Nature 101

Do high hornets’ nests mean a snowy winter?

Paul’s grandson Jay Blasko points out the nest of a white-faced hornet, high on a tree branch. Does that mean there’s 10 feet of snow on the way?
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When my 10-year-old grandson, Jay, and I were hiking in the woods, we saw a white-faced hornet's nest high in a tree and several days later we had a 22 inch snowfall. This made me think of the ancient adage, "See how high the hornet's nest; 'twill tell how high the snow will rest." This folk-lore reminds us how old-timers tried to find clues in nature to determine the severity of the forthcoming winter, but I wondered about its truth.

White-faced hornets are so named because of their white facial markings. Also called bald-faced hornets, these social wasps live throughout North America where they are native. A fertilized queen that has hibernated in the ground or in a log during the winter will select the site for her new colony in the spring. Like all the workers after her, she will use chewed wood fibers mixed with the starch of her saliva to produce a paper-like material to build the nest. (Hornets are the world's first paper makers.) In the nest, she will make small cubicles and into each one she will lay an egg, from which will develop a larva. She will kill insects to feed to these larvae which will grow into sterile females, becoming the first workers of the colony.

The queen will now spent her time and energy laying eggs and the workers will take over the duties of expanding the nest, feeding the larvae and protecting the nest from intruders. Although the workers will capture many insects to feed the larvae, they themselves will forge on flower nectar and fruit pulp. After several generations of workers, the mature colony may have as many as 600 workers. Only the female workers can sting, and unlike honey bees, they have smooth stingers and can sting repeatedly. Their venom can elicit a life threatening allergic reaction in some individuals.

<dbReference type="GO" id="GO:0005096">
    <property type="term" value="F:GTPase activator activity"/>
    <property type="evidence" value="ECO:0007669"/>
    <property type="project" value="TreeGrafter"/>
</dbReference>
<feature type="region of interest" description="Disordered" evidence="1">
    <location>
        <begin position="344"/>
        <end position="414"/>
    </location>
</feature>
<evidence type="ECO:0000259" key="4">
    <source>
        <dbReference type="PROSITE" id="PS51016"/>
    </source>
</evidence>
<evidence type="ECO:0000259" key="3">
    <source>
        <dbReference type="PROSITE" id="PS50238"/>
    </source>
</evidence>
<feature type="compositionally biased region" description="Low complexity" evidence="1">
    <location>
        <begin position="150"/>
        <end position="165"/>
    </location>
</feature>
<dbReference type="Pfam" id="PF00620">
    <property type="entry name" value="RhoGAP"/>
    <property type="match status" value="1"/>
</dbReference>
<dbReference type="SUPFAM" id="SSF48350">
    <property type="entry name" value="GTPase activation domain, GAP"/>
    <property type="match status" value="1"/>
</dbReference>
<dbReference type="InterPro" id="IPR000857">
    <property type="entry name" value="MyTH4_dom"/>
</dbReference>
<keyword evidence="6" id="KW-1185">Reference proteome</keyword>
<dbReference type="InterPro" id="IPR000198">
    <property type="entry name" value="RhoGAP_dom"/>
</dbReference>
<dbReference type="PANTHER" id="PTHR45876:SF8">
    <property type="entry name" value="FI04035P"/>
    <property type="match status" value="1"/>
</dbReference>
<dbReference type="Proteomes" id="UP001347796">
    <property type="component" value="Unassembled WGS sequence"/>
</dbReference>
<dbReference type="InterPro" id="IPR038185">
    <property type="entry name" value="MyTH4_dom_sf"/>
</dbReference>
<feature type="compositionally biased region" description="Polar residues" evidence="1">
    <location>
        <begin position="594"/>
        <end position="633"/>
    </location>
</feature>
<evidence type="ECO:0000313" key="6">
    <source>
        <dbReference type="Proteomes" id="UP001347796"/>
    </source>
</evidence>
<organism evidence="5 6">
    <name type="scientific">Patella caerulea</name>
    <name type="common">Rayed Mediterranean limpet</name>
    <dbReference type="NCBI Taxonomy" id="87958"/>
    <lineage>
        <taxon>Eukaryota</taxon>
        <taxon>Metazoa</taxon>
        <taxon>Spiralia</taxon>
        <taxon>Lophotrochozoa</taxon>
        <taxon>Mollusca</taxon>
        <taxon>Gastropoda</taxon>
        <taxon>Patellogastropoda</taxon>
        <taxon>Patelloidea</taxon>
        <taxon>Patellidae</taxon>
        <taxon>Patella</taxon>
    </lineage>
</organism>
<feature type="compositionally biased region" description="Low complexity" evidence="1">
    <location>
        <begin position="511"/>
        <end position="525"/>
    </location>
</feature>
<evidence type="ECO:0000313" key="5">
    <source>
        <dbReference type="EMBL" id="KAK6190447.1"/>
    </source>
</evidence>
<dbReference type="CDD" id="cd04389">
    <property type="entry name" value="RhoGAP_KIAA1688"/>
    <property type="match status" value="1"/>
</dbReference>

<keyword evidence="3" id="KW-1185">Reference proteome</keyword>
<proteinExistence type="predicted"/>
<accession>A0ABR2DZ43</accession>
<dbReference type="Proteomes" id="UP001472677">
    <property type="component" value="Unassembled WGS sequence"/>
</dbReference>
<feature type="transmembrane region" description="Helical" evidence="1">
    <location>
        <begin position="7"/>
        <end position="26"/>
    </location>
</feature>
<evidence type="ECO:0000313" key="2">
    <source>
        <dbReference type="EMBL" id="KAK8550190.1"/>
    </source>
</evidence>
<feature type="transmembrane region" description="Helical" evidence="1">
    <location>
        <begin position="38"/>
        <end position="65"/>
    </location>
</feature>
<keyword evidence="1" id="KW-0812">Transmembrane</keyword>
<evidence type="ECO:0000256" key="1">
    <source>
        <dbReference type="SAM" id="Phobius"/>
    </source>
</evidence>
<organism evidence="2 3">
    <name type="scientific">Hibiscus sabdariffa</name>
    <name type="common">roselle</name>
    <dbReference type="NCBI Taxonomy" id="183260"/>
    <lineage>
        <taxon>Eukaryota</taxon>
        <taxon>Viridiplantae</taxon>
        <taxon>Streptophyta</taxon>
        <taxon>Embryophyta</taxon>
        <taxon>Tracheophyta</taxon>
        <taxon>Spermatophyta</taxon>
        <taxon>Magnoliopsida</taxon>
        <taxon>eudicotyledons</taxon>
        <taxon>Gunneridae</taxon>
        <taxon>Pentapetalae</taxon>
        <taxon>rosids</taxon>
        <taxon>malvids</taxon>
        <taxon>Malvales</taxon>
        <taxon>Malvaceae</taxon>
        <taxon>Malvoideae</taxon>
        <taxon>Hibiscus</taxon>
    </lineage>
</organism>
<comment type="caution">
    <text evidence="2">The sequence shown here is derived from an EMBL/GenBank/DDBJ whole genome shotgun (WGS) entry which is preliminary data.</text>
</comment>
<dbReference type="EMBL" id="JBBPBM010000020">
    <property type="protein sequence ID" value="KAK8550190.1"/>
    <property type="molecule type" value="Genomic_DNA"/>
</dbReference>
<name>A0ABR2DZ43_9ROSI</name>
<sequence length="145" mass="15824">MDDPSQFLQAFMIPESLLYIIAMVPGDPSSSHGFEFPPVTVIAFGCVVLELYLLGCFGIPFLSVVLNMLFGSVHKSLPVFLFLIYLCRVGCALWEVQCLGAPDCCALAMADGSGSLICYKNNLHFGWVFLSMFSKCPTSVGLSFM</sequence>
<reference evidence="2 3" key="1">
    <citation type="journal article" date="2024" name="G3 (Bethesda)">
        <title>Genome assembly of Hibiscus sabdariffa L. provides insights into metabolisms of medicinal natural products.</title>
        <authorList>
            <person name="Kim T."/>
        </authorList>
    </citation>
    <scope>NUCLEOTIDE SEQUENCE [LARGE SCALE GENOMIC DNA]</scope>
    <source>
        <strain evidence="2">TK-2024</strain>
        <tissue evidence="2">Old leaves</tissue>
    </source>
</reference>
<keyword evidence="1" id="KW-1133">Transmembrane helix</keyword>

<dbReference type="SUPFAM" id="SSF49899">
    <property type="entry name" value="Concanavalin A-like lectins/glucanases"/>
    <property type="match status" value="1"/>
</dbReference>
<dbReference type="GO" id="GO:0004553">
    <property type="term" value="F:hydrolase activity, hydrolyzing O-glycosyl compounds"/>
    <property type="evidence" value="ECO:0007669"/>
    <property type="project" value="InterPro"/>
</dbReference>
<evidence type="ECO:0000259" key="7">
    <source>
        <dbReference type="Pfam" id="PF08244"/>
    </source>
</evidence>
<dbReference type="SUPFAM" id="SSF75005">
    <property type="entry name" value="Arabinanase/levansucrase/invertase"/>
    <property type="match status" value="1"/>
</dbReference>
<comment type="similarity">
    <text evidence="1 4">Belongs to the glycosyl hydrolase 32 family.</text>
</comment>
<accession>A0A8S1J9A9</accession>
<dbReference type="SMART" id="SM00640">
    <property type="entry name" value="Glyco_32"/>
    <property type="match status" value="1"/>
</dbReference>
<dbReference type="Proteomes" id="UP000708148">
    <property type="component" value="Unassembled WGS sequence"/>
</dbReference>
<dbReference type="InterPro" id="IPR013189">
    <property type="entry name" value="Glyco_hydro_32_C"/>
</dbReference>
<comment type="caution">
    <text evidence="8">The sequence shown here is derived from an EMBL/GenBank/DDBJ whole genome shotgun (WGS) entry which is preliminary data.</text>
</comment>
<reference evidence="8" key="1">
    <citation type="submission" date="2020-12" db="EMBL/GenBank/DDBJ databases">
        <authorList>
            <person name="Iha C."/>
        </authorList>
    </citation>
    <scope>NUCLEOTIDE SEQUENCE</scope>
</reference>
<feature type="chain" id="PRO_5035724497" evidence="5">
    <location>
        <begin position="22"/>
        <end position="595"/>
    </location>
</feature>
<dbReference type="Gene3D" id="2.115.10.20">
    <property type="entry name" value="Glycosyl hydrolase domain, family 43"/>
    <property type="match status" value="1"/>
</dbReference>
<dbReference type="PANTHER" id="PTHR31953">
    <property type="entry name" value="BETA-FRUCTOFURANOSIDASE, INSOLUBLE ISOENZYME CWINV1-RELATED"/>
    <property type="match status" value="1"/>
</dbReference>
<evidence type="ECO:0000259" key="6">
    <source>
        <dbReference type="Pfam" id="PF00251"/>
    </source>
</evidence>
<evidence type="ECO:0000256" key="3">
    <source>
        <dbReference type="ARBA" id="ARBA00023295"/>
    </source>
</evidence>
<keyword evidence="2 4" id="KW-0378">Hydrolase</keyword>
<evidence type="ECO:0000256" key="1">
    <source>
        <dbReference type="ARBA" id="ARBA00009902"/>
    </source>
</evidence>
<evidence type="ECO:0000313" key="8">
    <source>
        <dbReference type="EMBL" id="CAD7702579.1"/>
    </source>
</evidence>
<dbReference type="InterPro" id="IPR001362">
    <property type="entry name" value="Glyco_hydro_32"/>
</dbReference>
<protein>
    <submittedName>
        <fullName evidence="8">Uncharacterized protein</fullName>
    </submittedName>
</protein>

At the end of the summer, by the magic of nature, the queen will lay eggs that will produce fertile males and females. These will leave the nest to mate, and the fertilized females will hibernate while all others in the colony will perish in the cold of winter. The nest will not be reused. In spring the fertilized queens will come out of hibernation to select sites for their new colonies and the life cycle will be repeated.

Each year when winter arrives in earnest, the nests of hornets are ghost towns and are not affected by the amount of snow that falls. So it really does not matter to the deceased hornets how high the nest is off the ground. While there is no scientific validity to the folk-lore about the height of hornet nests forecasting the amount of snowfall expected in the winter, it is fun to imagine a time when all the weather prognostic evidence available to our pioneer families was in the subtle signs of nature.

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